There are a number of ways to look at the fact Rangers seem prepared to blow most of their transfer-fee budget on Joe Garner.
The £1.5m deal for the Preston North End striker that is expected to be rubber stamped imminently would represent the most outlayed on a player to come to Ibrox since the pre-liquidation days when £4m was forked out for Nikica Jelavic six years ago. Manager Mark Warburton’s tenth signing of the summer would also be the most expensive deal of his near four seasons in frontline coaching. All of which says one thing to Rangers midfielder Andy Halliday.
“A fee of £1.5 million is a lot of money compared to what we’ve spent on the rest of the team,” the 24-year-old said. “With the eight or nine players we’d signed we could only have spent around £250,000 so it’s certainly a statement of intent. The gaffer says we need that bit of quality to the squad. He’s obviously gone into the market [to get that]. The gaffer obviously knows what his budget is. It’s going to be hard to bring in players of the right quality, who fit our style of play. If the gaffer sees a good player and has the budget to do it then he’s going to try and get them in.”
Halliday has experience of playing against the 28-year-old Garner. The forward scored in a defeat for his team against Halliday’s Bradford City in a 2014-15 season in which he bagged 27 goals to propel Preston into the Championship, where his strike rate was reduced to six goals in 44 appearances last season.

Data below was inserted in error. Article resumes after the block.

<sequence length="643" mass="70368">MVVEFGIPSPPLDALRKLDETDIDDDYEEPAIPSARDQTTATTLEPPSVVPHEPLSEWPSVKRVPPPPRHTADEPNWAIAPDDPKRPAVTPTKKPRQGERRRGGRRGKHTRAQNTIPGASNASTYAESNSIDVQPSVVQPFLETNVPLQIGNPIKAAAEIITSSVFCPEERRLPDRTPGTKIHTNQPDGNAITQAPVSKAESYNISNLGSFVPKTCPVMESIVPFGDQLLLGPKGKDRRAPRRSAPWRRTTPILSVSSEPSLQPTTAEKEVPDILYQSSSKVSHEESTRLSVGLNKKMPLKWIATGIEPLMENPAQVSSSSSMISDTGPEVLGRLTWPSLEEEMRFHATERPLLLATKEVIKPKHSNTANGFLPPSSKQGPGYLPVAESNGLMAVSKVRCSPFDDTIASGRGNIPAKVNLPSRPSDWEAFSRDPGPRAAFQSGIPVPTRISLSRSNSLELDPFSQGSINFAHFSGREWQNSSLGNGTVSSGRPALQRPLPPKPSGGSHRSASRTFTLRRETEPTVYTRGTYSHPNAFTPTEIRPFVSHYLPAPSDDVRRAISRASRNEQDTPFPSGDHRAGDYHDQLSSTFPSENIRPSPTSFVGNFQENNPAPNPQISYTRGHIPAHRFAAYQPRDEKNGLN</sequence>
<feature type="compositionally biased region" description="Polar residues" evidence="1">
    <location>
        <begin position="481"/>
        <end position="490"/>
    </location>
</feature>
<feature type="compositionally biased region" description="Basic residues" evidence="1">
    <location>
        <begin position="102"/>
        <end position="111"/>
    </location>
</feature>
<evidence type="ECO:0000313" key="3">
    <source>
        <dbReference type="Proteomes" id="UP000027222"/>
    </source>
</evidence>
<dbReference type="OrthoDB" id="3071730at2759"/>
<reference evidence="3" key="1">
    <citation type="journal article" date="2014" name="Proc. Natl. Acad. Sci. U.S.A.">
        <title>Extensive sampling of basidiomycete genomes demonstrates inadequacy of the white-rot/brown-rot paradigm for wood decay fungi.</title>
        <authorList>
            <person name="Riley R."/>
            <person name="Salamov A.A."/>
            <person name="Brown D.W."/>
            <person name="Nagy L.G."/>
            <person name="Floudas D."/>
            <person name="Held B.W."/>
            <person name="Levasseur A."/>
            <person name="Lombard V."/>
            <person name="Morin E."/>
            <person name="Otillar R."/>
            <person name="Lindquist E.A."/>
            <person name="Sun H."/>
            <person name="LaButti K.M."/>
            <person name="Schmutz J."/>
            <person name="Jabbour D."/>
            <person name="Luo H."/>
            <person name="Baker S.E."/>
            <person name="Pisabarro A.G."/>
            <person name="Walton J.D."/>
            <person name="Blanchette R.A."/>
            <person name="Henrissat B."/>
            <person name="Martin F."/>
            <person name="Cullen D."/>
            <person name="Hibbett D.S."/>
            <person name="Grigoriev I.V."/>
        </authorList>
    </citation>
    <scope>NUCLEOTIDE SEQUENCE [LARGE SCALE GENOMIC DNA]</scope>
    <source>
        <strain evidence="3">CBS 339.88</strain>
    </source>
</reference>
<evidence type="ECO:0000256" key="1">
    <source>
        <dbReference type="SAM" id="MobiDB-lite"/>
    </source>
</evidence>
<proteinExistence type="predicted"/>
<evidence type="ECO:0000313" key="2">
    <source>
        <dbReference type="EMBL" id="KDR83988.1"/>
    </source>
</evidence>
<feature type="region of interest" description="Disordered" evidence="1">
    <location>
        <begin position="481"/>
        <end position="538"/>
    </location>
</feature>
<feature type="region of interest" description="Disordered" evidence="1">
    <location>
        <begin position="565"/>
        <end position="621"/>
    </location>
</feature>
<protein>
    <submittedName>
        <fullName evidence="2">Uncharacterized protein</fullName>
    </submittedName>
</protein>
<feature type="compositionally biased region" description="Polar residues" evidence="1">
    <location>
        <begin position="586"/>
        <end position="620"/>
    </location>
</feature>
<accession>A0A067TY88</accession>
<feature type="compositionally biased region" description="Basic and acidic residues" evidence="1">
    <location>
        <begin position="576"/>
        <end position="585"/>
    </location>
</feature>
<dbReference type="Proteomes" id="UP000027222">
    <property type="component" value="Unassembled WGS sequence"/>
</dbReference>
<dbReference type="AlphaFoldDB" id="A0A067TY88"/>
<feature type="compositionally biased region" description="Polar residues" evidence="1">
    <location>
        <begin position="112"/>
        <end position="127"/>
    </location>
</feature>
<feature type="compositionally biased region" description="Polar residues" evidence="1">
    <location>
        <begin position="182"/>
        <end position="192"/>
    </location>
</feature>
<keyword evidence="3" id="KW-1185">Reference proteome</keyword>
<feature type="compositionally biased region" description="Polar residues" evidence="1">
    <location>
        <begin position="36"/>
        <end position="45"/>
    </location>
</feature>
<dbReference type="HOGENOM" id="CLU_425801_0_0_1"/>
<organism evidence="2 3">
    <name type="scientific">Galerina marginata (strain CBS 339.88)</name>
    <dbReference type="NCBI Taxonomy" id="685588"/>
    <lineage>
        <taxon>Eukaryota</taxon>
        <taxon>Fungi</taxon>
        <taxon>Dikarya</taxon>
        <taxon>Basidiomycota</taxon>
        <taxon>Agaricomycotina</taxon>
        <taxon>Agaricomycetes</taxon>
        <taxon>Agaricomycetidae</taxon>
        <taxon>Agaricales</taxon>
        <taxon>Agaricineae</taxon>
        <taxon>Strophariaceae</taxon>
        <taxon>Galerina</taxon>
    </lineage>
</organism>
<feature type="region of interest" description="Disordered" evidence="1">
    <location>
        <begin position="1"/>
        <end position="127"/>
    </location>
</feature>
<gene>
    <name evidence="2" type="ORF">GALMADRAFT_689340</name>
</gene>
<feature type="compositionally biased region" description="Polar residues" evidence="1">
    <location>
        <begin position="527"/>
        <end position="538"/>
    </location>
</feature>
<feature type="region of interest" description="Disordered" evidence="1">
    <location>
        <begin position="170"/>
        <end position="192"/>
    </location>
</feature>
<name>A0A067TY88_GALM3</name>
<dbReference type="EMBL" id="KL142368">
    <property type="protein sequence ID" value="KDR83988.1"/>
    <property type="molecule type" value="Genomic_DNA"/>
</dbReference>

“Joe played for a good Preston Team in League One who were obviously promoted that year. He scored a lot of goals. He’s got a lot of attributes. He was a very dangerous striker in that league. Hopefully we can get it over the line. I think we’d potentially be getting a good player.”
And one more capable of puncturing Scottish defences, Halliday is convinced. He believes Garner has “similar attributes” to Rangers’ current principal goal source Martyn Waghorn, presently recovering from a hamstring problem after netting five times in four outings already this campaign. “Like Waggy he’s not the biggest but he can certainly put himself about. They’re aggressive. He’s scored a lot of goals in League One. Hopefully he can replicate that here.”
Competition for places has been ramped up at Ibrox over the summer and Halliday appears relieved he faces a tougher job to retain first-pick status. So far he has proved up to that task. “It’s healthy. We probably lacked competition all over the pitch last year,” he said. “We probably didn’t have that last year. We didn’t have the strength of numbers to fill in. Good players welcome other good players. It’s a statement of intent. We’ve signed a lot of good ones so far and hopefully we can get the two more the gaffer wants.
“The squad is still quite lean but the demands are a lot higher in this league so we had to add quality and strength in numbers. Look at the Celtic game and the cup final – we could only register five people on the bench and two of them are young boys. It’s not ideal going into those type of games. It meant there was quite a lot of pressure on the boys who played in the majority of games. It’s going to be shared now. The boys probably know they’ll all have a spell on the bench now but we’re all pulling towards the one goal – to try and win the league at the end of the season. The players won’t sulk or moan if they’re on the bench.”